The San Antonio Spurs are not boring.
The Spurs — winners of four titles in the past 15 years and perennial contenders — have pretty much owned the league since before LeBron James hit puberty. Yet the perception of the Spurs as a dull, plodding team is as cemented in NBA lore as the belief that Joakim Noah is a goon (that one, however, is true.)
"Vanilla thinks the Spurs are a bit boring," the Chicago Sun-Times' Joe Cowley quipped this week. Tim Duncan's game is so lame he "makes Hoosiers look like an And-1 Mixtape," said SB Nation's Andrew Sharp.
Seriously, go to Google, and type in "The San Antonio Spurs are," and "boring" is the first suggested filler.
How did we get to this flawed consensus?
"There's a reason that Bridezillas is a show and there's nothing called Reasonably Well-Planned Wedding Enjoyed by All," Slate's Mathew Yglesias wrote of this stigma last year. "Americans don't want excellence, and we certainly don’t want long-term sustained excellence. We want our dynasties to come with a side order of drama, controversy, and bad behavior."
Basketball has, over the years, developed from a game of pasty dudes in high socks and Chuck Taylors awkwardly heaving a ball around into a game of high-flying, muscle-bound superheroes thumping their chests and doing things like this:
That's not a bad thing. I spent hours in my driveway as a kid, hoop lowered to a reasonable height, trying to re-create Vince Carter's ridiculous dunks.
Yet while all that drama and athleticism are certainly exciting aspects of the modern NBA, that doesn't mean the Spurs are an inherently boring team. Rather, San Antonio just plays an elegant, effective style of basketball that is too understated to gain the attention it deserves.
Despite their supposedly unbearable play, the Spurs scored more points per game than all but three teams this year. They put up more per game than the much-hyped offenses of the Heat, Lakers, and Knicks, and they're once again headed to the Finals.
It's easy to miss the Spurs' scoring prowess because of the incredibly fluid nature of their offensive sets.
"The Spurs offensive system can be made to seem almost mystical at times, as if Pop [coach Gregg Popovich] were some basketball wizard waving a magic wand to bring about a cascade of 3-pointers from the ether," Grantland's Brett Koremenos wrote.
Their style of play is much more likely to be described as "beautiful" than "exciting." Yet that beauty is precisely what makes the Spurs highly entertaining to watch — so long as you know what you're watching.
Players screen and slide and pop to corners, spacing the defense, duping opponents, and allowing the Spurs to get open looks all over the floor. ESPN's Kevin Arnovitz, in a thorough explainer on the Spurs' unique offense, described one play as "a magical merry-go-round of basketball possibility, a play that has an endless number of outcomes."
That play probably won't result in an alley-oop, but the Spurs' flawless execution of it — again and again and again — is nothing short of amazing.
The Spurs also run plays so subtle even opposing teams don't know what's going on. In their "Hammer" offense, players give every indication they're running a baseline drive on one side of the court, only to drop a sneaky back screen, flip the ball to the opposite corner, and drain a three. Here's that play in action, via Grantland:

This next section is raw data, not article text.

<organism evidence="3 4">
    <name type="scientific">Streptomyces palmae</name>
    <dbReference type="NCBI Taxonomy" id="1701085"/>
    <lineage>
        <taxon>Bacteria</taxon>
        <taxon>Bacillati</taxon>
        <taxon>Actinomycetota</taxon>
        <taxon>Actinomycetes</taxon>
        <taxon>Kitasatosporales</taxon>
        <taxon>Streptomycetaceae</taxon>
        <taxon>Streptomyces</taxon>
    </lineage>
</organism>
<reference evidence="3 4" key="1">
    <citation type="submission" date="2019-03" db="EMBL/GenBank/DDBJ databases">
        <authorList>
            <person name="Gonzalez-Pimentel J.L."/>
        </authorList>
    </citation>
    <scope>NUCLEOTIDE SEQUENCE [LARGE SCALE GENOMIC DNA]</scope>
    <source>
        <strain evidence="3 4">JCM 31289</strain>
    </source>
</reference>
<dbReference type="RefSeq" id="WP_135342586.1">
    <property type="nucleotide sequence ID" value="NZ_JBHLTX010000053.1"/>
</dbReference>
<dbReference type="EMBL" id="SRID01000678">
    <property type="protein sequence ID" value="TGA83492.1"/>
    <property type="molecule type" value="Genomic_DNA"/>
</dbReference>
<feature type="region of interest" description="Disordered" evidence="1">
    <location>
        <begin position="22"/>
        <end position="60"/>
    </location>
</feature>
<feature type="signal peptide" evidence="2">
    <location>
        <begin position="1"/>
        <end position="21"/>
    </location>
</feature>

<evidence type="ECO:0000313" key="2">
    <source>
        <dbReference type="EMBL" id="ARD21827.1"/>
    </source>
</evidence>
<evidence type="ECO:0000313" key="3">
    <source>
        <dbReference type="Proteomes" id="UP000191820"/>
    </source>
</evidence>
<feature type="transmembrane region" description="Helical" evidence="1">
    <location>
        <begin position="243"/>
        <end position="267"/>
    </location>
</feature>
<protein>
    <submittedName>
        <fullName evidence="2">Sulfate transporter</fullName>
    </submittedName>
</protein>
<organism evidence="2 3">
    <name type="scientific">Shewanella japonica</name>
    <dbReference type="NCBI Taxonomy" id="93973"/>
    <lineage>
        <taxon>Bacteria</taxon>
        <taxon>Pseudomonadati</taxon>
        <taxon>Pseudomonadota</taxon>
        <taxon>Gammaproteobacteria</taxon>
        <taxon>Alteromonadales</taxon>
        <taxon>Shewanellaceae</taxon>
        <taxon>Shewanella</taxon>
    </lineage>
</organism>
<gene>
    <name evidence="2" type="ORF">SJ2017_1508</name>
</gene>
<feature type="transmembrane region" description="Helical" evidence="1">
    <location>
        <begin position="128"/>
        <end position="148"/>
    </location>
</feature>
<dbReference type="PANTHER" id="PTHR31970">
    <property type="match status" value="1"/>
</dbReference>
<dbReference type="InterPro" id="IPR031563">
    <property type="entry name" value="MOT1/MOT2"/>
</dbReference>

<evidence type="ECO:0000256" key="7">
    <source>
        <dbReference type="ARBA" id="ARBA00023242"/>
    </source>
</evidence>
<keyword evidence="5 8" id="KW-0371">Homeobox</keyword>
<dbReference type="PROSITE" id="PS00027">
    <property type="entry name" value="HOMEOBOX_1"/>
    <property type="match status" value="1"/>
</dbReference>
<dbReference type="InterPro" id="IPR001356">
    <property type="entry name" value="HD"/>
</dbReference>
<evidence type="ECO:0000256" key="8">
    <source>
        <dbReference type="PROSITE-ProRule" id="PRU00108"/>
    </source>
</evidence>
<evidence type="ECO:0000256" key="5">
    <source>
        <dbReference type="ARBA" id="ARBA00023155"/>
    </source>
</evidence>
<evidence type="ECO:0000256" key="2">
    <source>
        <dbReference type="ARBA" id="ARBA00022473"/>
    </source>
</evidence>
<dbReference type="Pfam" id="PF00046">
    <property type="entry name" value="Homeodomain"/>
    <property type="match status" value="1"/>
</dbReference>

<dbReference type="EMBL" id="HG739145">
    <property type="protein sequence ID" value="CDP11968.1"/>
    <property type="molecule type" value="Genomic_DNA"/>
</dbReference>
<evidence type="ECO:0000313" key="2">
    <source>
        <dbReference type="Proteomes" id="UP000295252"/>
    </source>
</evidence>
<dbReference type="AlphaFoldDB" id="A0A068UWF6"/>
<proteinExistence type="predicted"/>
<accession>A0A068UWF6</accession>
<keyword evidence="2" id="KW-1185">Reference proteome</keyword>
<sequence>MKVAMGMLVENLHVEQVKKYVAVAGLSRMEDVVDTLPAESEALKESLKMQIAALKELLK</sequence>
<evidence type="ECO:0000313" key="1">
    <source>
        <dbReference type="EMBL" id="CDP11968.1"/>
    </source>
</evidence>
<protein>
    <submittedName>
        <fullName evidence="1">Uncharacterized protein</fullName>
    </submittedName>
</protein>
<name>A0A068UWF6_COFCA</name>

They repeatedly used that same play to make Memphis look hapless all series long. As a result, the Spurs swept the Western Conference Finals in a barrage of threes and crisp plays.
Another huge part of San Antonio's game is the assist. The Spurs led the league in assists per game, with guard Tony Parker setting the pace. He dropped an incredible 18 assists on the Grizzlies in Game 2, leading Yahoo! Sports' Dan Devine to remark that Parker's "overall control of the game and mastery of a hard-working Grizzlies defense was undeniable."
With those crisp, precise passes, often dished out following swift cuts to the hoop, Parker is the antithesis of boring. He may not make as many circus plays as other point guards, but he keeps the defense on its toes — and should keep you on the edge of your seat — every time he touches the ball.
Even if you're not a fan of the Spurs' patience and precision on offensive, there's plenty about them to find entertaining.
Yes, Tim Duncan is older than time itself and won't be flattening the opposition with thunderous dunks. But even he can throw one down now and again.
And if you thought all Duncan did was make bank shots, forget it. He's also a world class troll:
Speaking of trolls, Spurs coach Gregg Popovich makes Internet commenters look like regular Hemingways when he dismantles interviewers, a recurring phenomenon that always makes for entertaining TV. Here's one exchange from earlier in these playoffs:
No, the Spurs aren't boring. They've just been so good, for so long, that they've become predictable — but in the best way possible. We expect them to win tons of games; we expect Duncan to make layups; and we expect Popovich to mess with anyone who talks to him. All of that is, in itself, highly entertaining.
THE WEEK'S AUDIOPHILE PODCASTS: LISTEN SMARTER
- Why Pakistan won't hunt down the terrorists within its borders
- Sorry, GOP, tax cuts don't pay for themselves
- How academia's liberal bias is killing social science
- 43 TV shows to watch in 2014
- Pope Francis' American problem
- How to be the most productive person in your office — and still get home by 5:30 p.m.
- Are there dogs in heaven? Let's hope not.
- Why torture doesn't work: A definitive guide
- 10 things you need to know today: December 19, 2014
- Diagnosing the Home Alone burglars' injuries: A professional weighs in
Subscribe to the Week